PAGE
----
Riding a motorbike is the most dangerous thing you can do in Indonesia. Every day there are lethal accidents, often because of unlicenced schoolkids, or drunk tourists at night. The roads are crowded and pot-holed. Most drivers don’t know any road rules except pay the cops to get out of trouble.  

You will be sharing the narrow roads with lots of traffic - trucks, buses, jeeps, minibuses, cars, scooters, pushbikes, soup carts, pedestrians, horses, dogs, pigs, goats, ducks and chickens. There are almost 300 Million Indonesians crammed into only 1.8 Million square Kilometres, a relatively small area a bit smaller than Mexico, or Victoria and Queensland.

The traffic buzzes along with everyone overtaking constantly, often 2 or 3 abreast with horns blaring. Motorbikes with a family of 5 on board will zoom in from side streets and blind alleys without even glancing up, completely oblivious of the dangerous oncoming traffic who are just expected to give way to anything in front. This seems to be the only “rule”.

It’s not very relaxing to be driving amidst all this chaos, but just remember to keep one foot hard down on the accelerator, the other ready on the brake, and your hand on the horn. Drive defensively. Constantly check your rearview mirror for overtaking trucks. Sound your horn whenever you approach any vehicle or person to let them know you are there. This is considered polite behaviour in Indonesia. In fact it is positively dangerous not to sound your horn.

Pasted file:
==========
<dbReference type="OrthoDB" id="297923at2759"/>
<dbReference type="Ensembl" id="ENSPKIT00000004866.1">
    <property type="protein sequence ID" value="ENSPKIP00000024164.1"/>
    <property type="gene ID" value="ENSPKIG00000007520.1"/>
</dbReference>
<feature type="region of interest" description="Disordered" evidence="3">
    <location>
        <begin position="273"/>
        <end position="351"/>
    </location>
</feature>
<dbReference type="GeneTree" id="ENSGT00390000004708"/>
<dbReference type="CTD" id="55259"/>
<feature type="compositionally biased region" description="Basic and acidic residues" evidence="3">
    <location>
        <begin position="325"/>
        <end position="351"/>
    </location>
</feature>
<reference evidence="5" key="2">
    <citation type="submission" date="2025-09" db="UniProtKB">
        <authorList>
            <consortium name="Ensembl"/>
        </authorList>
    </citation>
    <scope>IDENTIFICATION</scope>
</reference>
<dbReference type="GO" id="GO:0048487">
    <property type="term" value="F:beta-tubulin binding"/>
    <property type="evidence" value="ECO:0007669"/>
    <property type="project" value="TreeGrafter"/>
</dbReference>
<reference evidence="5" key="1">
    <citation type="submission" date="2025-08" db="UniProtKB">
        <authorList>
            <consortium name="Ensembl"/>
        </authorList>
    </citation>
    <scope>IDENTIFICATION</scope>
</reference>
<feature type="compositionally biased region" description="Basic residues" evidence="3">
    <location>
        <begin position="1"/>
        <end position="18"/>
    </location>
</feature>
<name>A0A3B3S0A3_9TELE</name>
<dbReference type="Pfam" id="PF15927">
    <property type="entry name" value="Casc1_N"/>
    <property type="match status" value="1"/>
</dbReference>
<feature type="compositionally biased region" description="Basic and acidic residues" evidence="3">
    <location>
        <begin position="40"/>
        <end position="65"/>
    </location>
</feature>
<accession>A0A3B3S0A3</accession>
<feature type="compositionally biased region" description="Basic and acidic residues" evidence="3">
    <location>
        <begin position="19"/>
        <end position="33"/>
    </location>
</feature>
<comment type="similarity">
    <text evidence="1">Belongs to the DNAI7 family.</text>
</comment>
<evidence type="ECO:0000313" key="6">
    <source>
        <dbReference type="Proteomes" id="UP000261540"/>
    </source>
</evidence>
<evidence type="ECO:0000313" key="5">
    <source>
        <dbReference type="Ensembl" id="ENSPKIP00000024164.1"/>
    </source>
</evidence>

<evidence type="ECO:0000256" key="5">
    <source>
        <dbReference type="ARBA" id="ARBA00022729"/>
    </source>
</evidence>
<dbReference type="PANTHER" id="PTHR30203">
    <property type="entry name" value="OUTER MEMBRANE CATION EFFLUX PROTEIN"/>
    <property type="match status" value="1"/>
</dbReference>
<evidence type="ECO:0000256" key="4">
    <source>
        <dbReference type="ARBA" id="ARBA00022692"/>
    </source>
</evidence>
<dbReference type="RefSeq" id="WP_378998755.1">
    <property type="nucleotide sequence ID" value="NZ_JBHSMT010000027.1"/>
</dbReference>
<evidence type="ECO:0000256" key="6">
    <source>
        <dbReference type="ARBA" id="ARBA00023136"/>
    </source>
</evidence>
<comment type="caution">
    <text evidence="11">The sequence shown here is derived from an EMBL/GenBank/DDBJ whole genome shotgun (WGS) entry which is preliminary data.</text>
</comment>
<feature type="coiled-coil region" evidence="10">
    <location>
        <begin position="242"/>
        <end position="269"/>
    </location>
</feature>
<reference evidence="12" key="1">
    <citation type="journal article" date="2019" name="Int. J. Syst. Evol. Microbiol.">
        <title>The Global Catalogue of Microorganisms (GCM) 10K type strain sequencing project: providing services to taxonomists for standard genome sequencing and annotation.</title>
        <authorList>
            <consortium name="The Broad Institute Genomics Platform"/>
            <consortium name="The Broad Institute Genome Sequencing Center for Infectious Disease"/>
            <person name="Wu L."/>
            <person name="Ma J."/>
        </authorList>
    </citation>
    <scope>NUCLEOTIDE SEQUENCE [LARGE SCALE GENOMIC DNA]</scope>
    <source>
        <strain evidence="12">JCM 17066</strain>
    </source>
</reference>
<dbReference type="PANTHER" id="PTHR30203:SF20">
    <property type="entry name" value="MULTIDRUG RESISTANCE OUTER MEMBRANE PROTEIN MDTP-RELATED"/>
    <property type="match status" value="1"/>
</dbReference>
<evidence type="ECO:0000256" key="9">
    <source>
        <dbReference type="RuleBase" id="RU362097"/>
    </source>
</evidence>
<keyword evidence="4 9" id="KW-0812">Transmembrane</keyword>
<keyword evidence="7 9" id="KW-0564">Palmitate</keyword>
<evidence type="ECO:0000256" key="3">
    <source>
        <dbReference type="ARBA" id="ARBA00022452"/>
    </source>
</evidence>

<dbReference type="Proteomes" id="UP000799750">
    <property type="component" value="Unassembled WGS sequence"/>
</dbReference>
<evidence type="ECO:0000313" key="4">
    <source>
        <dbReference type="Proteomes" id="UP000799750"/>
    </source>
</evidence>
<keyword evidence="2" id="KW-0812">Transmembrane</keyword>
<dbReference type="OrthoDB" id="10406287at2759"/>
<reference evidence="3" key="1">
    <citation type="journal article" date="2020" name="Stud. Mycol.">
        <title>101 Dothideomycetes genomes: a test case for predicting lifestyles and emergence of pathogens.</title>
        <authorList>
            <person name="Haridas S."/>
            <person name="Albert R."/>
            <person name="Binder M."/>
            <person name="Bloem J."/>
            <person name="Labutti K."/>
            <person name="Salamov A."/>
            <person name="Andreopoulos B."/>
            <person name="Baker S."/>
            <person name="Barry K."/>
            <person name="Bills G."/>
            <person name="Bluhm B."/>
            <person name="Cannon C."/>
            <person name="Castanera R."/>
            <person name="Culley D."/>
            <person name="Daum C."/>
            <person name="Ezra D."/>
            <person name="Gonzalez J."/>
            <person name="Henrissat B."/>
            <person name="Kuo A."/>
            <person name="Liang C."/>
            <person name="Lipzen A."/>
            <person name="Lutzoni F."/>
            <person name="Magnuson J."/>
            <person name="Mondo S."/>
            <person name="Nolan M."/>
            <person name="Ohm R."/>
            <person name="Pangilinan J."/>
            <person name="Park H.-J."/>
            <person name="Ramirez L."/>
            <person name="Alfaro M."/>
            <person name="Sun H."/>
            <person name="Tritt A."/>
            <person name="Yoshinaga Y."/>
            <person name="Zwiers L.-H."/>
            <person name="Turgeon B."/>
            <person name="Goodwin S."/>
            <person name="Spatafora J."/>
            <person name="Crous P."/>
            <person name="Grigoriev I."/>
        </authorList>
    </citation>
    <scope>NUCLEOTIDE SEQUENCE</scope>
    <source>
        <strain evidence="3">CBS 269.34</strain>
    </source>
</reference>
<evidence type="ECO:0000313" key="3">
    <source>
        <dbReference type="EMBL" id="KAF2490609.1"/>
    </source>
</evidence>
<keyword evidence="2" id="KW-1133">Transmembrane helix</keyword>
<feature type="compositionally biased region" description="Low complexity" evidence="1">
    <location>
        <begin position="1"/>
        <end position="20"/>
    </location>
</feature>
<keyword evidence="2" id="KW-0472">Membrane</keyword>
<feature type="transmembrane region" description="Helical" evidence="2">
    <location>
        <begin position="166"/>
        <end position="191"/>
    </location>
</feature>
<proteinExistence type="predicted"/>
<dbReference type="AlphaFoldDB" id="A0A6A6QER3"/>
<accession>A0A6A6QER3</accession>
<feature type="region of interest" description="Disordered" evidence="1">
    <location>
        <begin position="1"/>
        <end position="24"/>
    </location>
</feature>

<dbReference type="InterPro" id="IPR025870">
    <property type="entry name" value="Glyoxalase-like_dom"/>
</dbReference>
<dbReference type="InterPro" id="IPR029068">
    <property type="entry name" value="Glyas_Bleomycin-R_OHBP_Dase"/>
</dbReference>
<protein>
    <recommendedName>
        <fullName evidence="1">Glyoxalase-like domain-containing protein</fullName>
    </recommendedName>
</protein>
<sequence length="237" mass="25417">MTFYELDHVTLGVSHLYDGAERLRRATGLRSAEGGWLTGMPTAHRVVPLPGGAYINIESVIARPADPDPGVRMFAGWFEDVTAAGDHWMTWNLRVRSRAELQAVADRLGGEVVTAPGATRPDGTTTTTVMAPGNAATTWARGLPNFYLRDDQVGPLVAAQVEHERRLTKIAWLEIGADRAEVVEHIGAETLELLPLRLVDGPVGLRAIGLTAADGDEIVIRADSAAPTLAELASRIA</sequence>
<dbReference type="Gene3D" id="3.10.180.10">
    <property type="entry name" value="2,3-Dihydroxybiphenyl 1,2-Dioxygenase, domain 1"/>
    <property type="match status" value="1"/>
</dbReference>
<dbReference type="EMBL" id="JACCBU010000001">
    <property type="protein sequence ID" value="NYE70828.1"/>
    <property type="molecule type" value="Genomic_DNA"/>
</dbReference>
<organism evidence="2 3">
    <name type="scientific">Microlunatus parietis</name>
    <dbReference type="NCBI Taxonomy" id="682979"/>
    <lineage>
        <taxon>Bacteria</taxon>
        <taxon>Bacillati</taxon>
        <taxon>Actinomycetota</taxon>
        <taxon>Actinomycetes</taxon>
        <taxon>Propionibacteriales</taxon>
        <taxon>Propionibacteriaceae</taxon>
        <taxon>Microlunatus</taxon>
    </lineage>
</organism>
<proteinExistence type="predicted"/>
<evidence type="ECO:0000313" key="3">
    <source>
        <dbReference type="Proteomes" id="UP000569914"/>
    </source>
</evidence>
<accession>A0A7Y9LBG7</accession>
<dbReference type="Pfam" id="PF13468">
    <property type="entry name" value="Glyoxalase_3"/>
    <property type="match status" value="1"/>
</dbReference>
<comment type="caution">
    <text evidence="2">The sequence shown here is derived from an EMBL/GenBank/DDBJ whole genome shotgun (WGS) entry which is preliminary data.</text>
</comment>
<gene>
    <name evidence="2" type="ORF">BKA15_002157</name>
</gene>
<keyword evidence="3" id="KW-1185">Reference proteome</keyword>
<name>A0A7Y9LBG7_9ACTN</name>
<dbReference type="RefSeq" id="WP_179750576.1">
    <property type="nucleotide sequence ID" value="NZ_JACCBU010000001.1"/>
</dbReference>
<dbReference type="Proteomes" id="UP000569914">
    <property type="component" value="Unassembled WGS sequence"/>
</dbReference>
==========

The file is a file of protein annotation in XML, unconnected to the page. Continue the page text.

Remember to drive on the LEFT side of the road, and beware of locals who regularly go the wrong way down “one-way” streets - look both ways before entering any street. The same goes for when you’re out walking. Expect the unexpected.

Hazard lights flashing seems to mean “I’m coming through no matter what”. Red traffic lights are often ignored.

Motorbikes should expect no respect from approaching cars who will overtake even if it means forcing you off the road into a ditch. Expect this to happen to you every day

For many reasons, it is much safer to hire a car with a driver included. Often it is only $5 or $10 extra for the driver, and you will be free to relax and enjoy the view while the driver’s local knowledge gets you to the surf with a minimum of stress. The driver will know cheap cafes where the locals eat, all the shortcuts, and maybe even introduce you to his family. He can guard your belongings while you enjoy a long relaxing surf session, and you can enjoy a cold beer in the back seat on the drive home. 

Contact our favourite drivers on Facebook: search for “Made Artawan”,  “Soody Madsodiman” or “Magnum”.www.MagnumBaliTour. com 

If you still plan to rent a motorbike, bring a full-face crash helmet from home. Although you get a rental helmet included, they are often thin plastic construction-site helmets, with no face protection. Gath surf helmets are much safer than most Indonesian helmets, and look pretty cool in or out of the water.

Taxis are a cheap and convenient way to get around Kuta for only $2 to $5 each trip. Taxi drivers might suggest a set price for your trip, but it’s always cheaper to tell them to turn on the meter. They may say it is broken, or hide it with a rag. If they refuse to turn on the meter just get out. Be careful of taxis who offer you women, gambling or drugs - all are illegal. It could be a scam to rob you. Just smile and say “no thanks”. 

Essentials:
International Driver’s Licence, even for scooters.  Get it before leaving home, or a 30 day local one.
Rental Vehicle & Liability Insurance.
Personal Travel Insurance for Medical Evacuation, Hospital costs, Surfboards: www.indosurf.com.au 

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Top Travel Tips

Teach yourself Indonesian

Learning the Indonesian language can be a relatively easy affair. Compared with English, the structure of Indonesian is far simpler. However, deciding where to get started can be a problem, so here are a few hints:

Don’t try to learn too much all at once.  Just a few words and sentences each day, so it will be easier to remember.

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